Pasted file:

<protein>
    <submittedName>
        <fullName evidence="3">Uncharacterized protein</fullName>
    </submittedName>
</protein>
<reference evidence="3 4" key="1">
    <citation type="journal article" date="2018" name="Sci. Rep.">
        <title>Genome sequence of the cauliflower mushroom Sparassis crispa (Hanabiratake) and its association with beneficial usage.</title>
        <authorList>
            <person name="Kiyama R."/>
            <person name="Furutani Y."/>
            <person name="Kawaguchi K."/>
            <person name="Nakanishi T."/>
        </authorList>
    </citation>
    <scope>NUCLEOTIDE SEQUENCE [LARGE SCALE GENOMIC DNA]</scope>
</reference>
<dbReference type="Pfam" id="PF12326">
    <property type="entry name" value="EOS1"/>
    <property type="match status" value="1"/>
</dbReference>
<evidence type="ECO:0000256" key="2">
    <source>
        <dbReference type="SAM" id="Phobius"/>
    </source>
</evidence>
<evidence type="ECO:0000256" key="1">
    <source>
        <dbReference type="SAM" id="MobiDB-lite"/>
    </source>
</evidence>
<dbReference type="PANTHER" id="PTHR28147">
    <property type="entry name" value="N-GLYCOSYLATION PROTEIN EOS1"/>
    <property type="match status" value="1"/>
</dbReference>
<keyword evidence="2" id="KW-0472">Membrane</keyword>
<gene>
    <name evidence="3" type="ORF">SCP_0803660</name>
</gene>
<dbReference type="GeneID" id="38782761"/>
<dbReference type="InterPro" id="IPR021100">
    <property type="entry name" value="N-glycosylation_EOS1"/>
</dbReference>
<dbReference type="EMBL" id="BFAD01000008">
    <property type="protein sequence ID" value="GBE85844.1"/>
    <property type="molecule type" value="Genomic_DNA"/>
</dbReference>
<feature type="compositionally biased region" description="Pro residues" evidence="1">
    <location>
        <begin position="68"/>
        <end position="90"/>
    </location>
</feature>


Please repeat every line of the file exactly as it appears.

<protein>
    <submittedName>
        <fullName evidence="3">Uncharacterized protein</fullName>
    </submittedName>
</protein>
<reference evidence="3 4" key="1">
    <citation type="journal article" date="2018" name="Sci. Rep.">
        <title>Genome sequence of the cauliflower mushroom Sparassis crispa (Hanabiratake) and its association with beneficial usage.</title>
        <authorList>
            <person name="Kiyama R."/>
            <person name="Furutani Y."/>
            <person name="Kawaguchi K."/>
            <person name="Nakanishi T."/>
        </authorList>
    </citation>
    <scope>NUCLEOTIDE SEQUENCE [LARGE SCALE GENOMIC DNA]</scope>
</reference>
<dbReference type="Pfam" id="PF12326">
    <property type="entry name" value="EOS1"/>
    <property type="match status" value="1"/>
</dbReference>
<evidence type="ECO:0000256" key="2">
    <source>
        <dbReference type="SAM" id="Phobius"/>
    </source>
</evidence>
<evidence type="ECO:0000256" key="1">
    <source>
        <dbReference type="SAM" id="MobiDB-lite"/>
    </source>
</evidence>
<dbReference type="PANTHER" id="PTHR28147">
    <property type="entry name" value="N-GLYCOSYLATION PROTEIN EOS1"/>
    <property type="match status" value="1"/>
</dbReference>
<keyword evidence="2" id="KW-0472">Membrane</keyword>
<gene>
    <name evidence="3" type="ORF">SCP_0803660</name>
</gene>
<dbReference type="GeneID" id="38782761"/>
<dbReference type="InterPro" id="IPR021100">
    <property type="entry name" value="N-glycosylation_EOS1"/>
</dbReference>
<dbReference type="EMBL" id="BFAD01000008">
    <property type="protein sequence ID" value="GBE85844.1"/>
    <property type="molecule type" value="Genomic_DNA"/>
</dbReference>
<feature type="compositionally biased region" description="Pro residues" evidence="1">
    <location>
        <begin position="68"/>
        <end position="90"/>
    </location>
</feature>